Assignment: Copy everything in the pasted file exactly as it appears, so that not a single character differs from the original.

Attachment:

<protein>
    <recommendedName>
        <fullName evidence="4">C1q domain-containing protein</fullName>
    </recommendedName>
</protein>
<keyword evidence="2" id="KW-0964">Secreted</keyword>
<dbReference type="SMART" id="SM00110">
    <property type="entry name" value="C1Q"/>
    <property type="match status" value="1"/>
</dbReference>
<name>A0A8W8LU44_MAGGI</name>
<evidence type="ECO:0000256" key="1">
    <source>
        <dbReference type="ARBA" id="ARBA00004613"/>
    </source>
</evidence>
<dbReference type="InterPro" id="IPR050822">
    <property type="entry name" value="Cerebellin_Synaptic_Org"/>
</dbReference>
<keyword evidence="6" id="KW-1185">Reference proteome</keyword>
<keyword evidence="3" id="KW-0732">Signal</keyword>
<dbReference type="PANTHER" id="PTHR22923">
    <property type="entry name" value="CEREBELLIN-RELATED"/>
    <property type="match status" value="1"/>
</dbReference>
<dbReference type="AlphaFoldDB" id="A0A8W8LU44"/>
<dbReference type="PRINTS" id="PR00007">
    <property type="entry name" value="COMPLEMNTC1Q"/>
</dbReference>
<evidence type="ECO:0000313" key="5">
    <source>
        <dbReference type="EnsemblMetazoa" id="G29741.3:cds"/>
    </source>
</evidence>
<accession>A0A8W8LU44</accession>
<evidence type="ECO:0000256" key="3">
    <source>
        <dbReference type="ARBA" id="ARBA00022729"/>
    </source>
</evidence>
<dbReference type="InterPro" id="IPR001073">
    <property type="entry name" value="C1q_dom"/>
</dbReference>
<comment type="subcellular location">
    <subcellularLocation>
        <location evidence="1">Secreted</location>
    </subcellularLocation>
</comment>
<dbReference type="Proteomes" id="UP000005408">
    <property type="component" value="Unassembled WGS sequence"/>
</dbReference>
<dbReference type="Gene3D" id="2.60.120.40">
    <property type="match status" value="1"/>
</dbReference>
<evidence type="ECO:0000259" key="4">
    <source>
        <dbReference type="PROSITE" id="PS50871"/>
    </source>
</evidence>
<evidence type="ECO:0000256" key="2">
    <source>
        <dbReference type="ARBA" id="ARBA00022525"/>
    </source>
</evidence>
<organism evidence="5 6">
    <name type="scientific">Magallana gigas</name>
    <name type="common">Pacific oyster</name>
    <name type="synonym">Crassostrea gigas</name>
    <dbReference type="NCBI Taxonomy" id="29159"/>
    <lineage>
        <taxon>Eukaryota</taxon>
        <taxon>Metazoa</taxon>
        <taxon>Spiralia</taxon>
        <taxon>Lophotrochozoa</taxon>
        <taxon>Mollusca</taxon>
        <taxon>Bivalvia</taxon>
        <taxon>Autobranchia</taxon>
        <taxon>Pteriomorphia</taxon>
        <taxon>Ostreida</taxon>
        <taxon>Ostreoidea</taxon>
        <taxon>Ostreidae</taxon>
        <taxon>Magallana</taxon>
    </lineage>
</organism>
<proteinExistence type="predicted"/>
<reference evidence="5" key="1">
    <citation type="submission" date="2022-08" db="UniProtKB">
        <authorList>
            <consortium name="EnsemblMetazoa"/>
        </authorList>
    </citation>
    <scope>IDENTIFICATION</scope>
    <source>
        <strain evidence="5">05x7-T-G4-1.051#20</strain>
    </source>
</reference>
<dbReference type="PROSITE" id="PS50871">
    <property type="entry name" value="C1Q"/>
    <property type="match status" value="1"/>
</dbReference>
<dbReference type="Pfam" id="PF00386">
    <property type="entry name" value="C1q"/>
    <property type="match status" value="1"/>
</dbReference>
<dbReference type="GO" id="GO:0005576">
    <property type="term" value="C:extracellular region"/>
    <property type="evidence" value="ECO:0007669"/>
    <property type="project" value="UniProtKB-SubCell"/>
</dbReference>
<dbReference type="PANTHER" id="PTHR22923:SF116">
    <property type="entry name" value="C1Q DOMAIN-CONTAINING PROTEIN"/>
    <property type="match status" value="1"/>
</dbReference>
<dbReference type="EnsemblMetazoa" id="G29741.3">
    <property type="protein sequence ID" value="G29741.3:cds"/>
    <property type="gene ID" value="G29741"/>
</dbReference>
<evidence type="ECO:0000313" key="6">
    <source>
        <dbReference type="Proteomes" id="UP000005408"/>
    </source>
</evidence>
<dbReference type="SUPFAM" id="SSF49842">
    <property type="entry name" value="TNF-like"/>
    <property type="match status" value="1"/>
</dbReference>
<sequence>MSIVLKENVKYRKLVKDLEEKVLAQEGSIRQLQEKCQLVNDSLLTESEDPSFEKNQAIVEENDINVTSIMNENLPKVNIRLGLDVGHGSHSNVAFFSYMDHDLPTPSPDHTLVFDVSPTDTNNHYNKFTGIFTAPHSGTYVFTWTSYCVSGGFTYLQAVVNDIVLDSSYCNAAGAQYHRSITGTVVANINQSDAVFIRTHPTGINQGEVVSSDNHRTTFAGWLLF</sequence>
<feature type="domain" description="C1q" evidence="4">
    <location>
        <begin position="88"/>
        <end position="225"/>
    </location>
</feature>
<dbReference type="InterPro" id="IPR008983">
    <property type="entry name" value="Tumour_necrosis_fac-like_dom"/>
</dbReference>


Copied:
<protein>
    <recommendedName>
        <fullName evidence="4">C1q domain-containing protein</fullName>
    </recommendedName>
</protein>
<keyword evidence="2" id="KW-0964">Secreted</keyword>
<dbReference type="SMART" id="SM00110">
    <property type="entry name" value="C1Q"/>
    <property type="match status" value="1"/>
</dbReference>
<name>A0A8W8LU44_MAGGI</name>
<evidence type="ECO:0000256" key="1">
    <source>
        <dbReference type="ARBA" id="ARBA00004613"/>
    </source>
</evidence>
<dbReference type="InterPro" id="IPR050822">
    <property type="entry name" value="Cerebellin_Synaptic_Org"/>
</dbReference>
<keyword evidence="6" id="KW-1185">Reference proteome</keyword>
<keyword evidence="3" id="KW-0732">Signal</keyword>
<dbReference type="PANTHER" id="PTHR22923">
    <property type="entry name" value="CEREBELLIN-RELATED"/>
    <property type="match status" value="1"/>
</dbReference>
<dbReference type="AlphaFoldDB" id="A0A8W8LU44"/>
<dbReference type="PRINTS" id="PR00007">
    <property type="entry name" value="COMPLEMNTC1Q"/>
</dbReference>
<evidence type="ECO:0000313" key="5">
    <source>
        <dbReference type="EnsemblMetazoa" id="G29741.3:cds"/>
    </source>
</evidence>
<accession>A0A8W8LU44</accession>
<evidence type="ECO:0000256" key="3">
    <source>
        <dbReference type="ARBA" id="ARBA00022729"/>
    </source>
</evidence>
<dbReference type="InterPro" id="IPR001073">
    <property type="entry name" value="C1q_dom"/>
</dbReference>
<comment type="subcellular location">
    <subcellularLocation>
        <location evidence="1">Secreted</location>
    </subcellularLocation>
</comment>
<dbReference type="Proteomes" id="UP000005408">
    <property type="component" value="Unassembled WGS sequence"/>
</dbReference>
<dbReference type="Gene3D" id="2.60.120.40">
    <property type="match status" value="1"/>
</dbReference>
<evidence type="ECO:0000259" key="4">
    <source>
        <dbReference type="PROSITE" id="PS50871"/>
    </source>
</evidence>
<evidence type="ECO:0000256" key="2">
    <source>
        <dbReference type="ARBA" id="ARBA00022525"/>
    </source>
</evidence>
<organism evidence="5 6">
    <name type="scientific">Magallana gigas</name>
    <name type="common">Pacific oyster</name>
    <name type="synonym">Crassostrea gigas</name>
    <dbReference type="NCBI Taxonomy" id="29159"/>
    <lineage>
        <taxon>Eukaryota</taxon>
        <taxon>Metazoa</taxon>
        <taxon>Spiralia</taxon>
        <taxon>Lophotrochozoa</taxon>
        <taxon>Mollusca</taxon>
        <taxon>Bivalvia</taxon>
        <taxon>Autobranchia</taxon>
        <taxon>Pteriomorphia</taxon>
        <taxon>Ostreida</taxon>
        <taxon>Ostreoidea</taxon>
        <taxon>Ostreidae</taxon>
        <taxon>Magallana</taxon>
    </lineage>
</organism>
<proteinExistence type="predicted"/>
<reference evidence="5" key="1">
    <citation type="submission" date="2022-08" db="UniProtKB">
        <authorList>
            <consortium name="EnsemblMetazoa"/>
        </authorList>
    </citation>
    <scope>IDENTIFICATION</scope>
    <source>
        <strain evidence="5">05x7-T-G4-1.051#20</strain>
    </source>
</reference>
<dbReference type="PROSITE" id="PS50871">
    <property type="entry name" value="C1Q"/>
    <property type="match status" value="1"/>
</dbReference>
<dbReference type="Pfam" id="PF00386">
    <property type="entry name" value="C1q"/>
    <property type="match status" value="1"/>
</dbReference>
<dbReference type="GO" id="GO:0005576">
    <property type="term" value="C:extracellular region"/>
    <property type="evidence" value="ECO:0007669"/>
    <property type="project" value="UniProtKB-SubCell"/>
</dbReference>
<dbReference type="PANTHER" id="PTHR22923:SF116">
    <property type="entry name" value="C1Q DOMAIN-CONTAINING PROTEIN"/>
    <property type="match status" value="1"/>
</dbReference>
<dbReference type="EnsemblMetazoa" id="G29741.3">
    <property type="protein sequence ID" value="G29741.3:cds"/>
    <property type="gene ID" value="G29741"/>
</dbReference>
<evidence type="ECO:0000313" key="6">
    <source>
        <dbReference type="Proteomes" id="UP000005408"/>
    </source>
</evidence>
<dbReference type="SUPFAM" id="SSF49842">
    <property type="entry name" value="TNF-like"/>
    <property type="match status" value="1"/>
</dbReference>
<sequence>MSIVLKENVKYRKLVKDLEEKVLAQEGSIRQLQEKCQLVNDSLLTESEDPSFEKNQAIVEENDINVTSIMNENLPKVNIRLGLDVGHGSHSNVAFFSYMDHDLPTPSPDHTLVFDVSPTDTNNHYNKFTGIFTAPHSGTYVFTWTSYCVSGGFTYLQAVVNDIVLDSSYCNAAGAQYHRSITGTVVANINQSDAVFIRTHPTGINQGEVVSSDNHRTTFAGWLLF</sequence>
<feature type="domain" description="C1q" evidence="4">
    <location>
        <begin position="88"/>
        <end position="225"/>
    </location>
</feature>
<dbReference type="InterPro" id="IPR008983">
    <property type="entry name" value="Tumour_necrosis_fac-like_dom"/>
</dbReference>